Alain Mabanckou, nicknamed ‘the African Beckett’, grew up in Pointe-Noire, Republic of Congo, and studied law in Brazzaville and Paris.

His first novel was published in 1998, and since then he has published regularly, writing novels, essays, and poetry, and becoming one of the best-known novelists in France.

His work has won many prizes, including the Renaudot Prize for Memoires of a Porcupine in 2006, and his novel Broken Glass was ranked by the Guardian as one of the 100 best books of the 21st century.

He has been shortlisted for the International Booker Prize twice: once in 2015, when the prize was for a body of work, and once in 2017 for a single novel, Black Moses.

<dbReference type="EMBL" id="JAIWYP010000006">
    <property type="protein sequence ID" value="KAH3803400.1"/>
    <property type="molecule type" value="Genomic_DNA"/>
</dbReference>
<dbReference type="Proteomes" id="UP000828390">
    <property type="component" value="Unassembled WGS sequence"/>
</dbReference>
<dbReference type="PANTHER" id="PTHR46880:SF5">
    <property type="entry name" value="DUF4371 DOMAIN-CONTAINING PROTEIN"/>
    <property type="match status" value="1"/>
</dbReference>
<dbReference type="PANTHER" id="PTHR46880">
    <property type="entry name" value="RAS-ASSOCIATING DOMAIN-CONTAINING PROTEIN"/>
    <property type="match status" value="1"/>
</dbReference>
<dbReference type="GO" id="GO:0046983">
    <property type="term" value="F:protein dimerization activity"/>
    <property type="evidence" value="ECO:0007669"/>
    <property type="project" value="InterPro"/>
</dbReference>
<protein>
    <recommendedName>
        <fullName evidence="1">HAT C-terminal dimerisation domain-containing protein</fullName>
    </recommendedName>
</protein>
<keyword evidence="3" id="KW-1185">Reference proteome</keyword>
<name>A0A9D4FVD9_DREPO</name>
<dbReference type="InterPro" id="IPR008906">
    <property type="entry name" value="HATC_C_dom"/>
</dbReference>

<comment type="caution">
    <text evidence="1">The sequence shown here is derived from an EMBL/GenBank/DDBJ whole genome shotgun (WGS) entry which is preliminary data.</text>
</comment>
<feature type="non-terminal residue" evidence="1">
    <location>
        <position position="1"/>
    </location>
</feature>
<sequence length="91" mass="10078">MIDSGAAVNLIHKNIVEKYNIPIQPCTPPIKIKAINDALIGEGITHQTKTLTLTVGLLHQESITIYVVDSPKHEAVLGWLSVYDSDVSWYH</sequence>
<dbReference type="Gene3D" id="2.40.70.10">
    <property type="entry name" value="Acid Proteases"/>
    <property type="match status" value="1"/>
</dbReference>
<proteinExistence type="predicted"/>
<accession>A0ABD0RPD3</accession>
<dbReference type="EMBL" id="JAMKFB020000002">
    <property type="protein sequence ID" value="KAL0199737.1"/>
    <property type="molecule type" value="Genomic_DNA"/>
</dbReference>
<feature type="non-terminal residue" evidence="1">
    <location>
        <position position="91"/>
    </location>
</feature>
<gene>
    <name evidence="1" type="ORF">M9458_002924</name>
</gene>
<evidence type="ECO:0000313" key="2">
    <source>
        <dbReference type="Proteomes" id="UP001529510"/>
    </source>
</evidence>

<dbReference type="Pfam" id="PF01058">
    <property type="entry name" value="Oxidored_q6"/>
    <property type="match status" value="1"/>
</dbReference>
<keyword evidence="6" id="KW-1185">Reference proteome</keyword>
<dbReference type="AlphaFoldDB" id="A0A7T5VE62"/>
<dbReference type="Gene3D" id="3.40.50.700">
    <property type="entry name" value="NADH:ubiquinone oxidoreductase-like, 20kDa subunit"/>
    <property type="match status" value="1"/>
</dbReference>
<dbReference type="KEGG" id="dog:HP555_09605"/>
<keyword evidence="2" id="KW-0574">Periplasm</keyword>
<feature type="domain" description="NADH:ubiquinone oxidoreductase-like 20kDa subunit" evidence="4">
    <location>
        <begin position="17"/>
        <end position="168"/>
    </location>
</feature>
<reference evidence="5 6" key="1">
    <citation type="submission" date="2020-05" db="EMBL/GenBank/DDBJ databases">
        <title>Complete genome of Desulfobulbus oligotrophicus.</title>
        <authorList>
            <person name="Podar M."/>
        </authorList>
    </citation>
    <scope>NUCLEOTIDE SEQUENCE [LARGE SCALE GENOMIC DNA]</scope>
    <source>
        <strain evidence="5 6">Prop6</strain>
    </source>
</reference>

In 2002 he became writer-in-residence at Ann Arbor, Michigan, before being hired in 2006 by the University of California at Los Angeles. He has translated works from English into French, including Beasts of No Nation by the Nigerian-American novelist Uzodinma Iweala (later adapted into a film by Cary Joji Fukunaga).

Alain Mabanckou is now a full Professor of Literature at UCLA. 



All nominated books

Black Moses